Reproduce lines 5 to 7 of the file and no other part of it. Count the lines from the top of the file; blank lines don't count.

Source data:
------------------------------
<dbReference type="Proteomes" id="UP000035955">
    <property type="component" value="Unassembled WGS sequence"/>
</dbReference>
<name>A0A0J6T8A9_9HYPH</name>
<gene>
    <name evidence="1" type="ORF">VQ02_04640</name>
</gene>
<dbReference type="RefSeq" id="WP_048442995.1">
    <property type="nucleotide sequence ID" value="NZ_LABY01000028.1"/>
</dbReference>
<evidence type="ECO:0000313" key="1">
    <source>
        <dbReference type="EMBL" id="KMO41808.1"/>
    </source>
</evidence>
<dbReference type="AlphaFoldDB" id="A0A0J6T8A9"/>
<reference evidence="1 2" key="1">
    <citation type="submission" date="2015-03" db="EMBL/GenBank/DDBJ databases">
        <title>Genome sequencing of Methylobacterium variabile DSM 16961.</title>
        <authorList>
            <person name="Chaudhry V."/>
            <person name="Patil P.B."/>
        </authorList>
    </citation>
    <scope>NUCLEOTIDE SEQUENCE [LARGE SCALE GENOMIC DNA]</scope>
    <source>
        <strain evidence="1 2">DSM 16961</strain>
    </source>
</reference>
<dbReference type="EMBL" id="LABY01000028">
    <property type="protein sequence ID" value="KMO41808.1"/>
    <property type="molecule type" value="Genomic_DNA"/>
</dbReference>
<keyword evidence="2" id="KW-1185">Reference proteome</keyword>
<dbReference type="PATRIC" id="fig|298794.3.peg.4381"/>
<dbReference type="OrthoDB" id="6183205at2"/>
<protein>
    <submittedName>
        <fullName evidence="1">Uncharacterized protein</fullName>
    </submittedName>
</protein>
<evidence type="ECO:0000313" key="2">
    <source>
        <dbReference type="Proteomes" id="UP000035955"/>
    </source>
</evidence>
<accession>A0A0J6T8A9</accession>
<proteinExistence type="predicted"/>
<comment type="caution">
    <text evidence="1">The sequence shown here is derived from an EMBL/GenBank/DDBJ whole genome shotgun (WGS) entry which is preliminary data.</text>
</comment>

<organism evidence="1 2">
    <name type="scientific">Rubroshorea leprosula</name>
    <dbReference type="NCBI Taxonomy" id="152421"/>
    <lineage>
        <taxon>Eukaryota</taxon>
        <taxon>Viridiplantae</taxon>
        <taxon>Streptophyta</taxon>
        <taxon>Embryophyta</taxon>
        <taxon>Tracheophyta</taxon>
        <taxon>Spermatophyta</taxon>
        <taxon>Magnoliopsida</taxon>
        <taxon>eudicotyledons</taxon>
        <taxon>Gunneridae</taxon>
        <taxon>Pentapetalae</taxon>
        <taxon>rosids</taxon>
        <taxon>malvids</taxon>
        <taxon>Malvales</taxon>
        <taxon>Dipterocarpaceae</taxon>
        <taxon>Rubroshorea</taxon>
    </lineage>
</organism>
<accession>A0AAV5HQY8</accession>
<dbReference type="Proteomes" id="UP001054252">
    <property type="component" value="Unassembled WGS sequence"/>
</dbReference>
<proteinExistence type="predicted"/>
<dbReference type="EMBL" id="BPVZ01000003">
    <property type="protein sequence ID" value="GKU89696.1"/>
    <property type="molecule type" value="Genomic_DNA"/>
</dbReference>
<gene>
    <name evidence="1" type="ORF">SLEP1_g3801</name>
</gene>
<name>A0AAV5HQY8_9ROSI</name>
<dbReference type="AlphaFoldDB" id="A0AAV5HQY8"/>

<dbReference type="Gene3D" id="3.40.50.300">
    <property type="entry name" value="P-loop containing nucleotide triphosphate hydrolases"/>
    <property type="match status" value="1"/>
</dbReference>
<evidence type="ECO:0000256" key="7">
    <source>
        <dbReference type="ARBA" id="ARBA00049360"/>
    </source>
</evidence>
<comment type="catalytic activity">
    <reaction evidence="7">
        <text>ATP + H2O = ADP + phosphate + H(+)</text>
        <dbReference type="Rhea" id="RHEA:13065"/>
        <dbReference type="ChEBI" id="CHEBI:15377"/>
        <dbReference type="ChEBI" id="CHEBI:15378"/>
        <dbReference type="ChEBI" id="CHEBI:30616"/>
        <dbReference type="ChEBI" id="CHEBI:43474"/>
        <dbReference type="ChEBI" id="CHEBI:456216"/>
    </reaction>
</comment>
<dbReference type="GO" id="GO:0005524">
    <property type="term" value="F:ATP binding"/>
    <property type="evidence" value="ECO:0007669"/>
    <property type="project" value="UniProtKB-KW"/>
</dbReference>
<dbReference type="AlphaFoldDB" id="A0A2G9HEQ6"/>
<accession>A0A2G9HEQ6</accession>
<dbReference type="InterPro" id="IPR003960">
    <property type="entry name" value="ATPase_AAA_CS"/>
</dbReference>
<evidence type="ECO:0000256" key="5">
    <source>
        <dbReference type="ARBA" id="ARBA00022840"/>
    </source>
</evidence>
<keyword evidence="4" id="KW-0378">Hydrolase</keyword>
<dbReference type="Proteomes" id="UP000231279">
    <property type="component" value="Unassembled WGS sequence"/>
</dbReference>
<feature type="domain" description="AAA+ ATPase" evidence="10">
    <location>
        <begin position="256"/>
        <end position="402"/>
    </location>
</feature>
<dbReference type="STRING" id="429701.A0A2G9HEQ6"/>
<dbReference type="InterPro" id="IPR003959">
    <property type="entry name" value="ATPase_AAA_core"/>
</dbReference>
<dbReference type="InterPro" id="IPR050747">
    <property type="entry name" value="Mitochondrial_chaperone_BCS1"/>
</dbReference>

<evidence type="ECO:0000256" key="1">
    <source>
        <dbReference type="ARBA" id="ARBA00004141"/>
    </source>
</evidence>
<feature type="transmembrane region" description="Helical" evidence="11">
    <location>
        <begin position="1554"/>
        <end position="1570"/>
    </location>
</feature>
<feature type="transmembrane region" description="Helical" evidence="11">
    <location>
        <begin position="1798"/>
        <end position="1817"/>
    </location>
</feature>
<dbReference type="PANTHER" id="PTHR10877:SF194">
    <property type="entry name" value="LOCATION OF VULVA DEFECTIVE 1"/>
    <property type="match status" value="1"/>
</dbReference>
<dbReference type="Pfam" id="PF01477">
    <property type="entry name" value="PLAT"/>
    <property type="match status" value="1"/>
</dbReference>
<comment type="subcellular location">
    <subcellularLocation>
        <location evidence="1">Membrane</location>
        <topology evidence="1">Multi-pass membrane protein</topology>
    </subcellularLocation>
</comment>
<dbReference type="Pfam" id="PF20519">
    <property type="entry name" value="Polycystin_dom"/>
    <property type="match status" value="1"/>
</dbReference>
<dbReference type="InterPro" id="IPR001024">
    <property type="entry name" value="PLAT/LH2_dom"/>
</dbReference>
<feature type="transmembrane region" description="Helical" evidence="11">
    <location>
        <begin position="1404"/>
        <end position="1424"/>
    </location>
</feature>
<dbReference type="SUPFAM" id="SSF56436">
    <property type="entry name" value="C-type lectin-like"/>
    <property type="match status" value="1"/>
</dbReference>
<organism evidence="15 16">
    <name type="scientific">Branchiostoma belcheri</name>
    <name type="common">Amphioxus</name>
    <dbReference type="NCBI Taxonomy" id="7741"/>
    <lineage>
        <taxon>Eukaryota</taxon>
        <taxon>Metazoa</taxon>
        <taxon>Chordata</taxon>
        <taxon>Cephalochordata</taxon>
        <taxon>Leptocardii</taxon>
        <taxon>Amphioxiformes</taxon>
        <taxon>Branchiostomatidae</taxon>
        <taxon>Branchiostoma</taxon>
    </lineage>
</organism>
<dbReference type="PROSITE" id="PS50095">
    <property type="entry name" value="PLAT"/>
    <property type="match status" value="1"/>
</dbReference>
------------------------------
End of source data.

<gene>
    <name evidence="1" type="ORF">VQ02_04640</name>
</gene>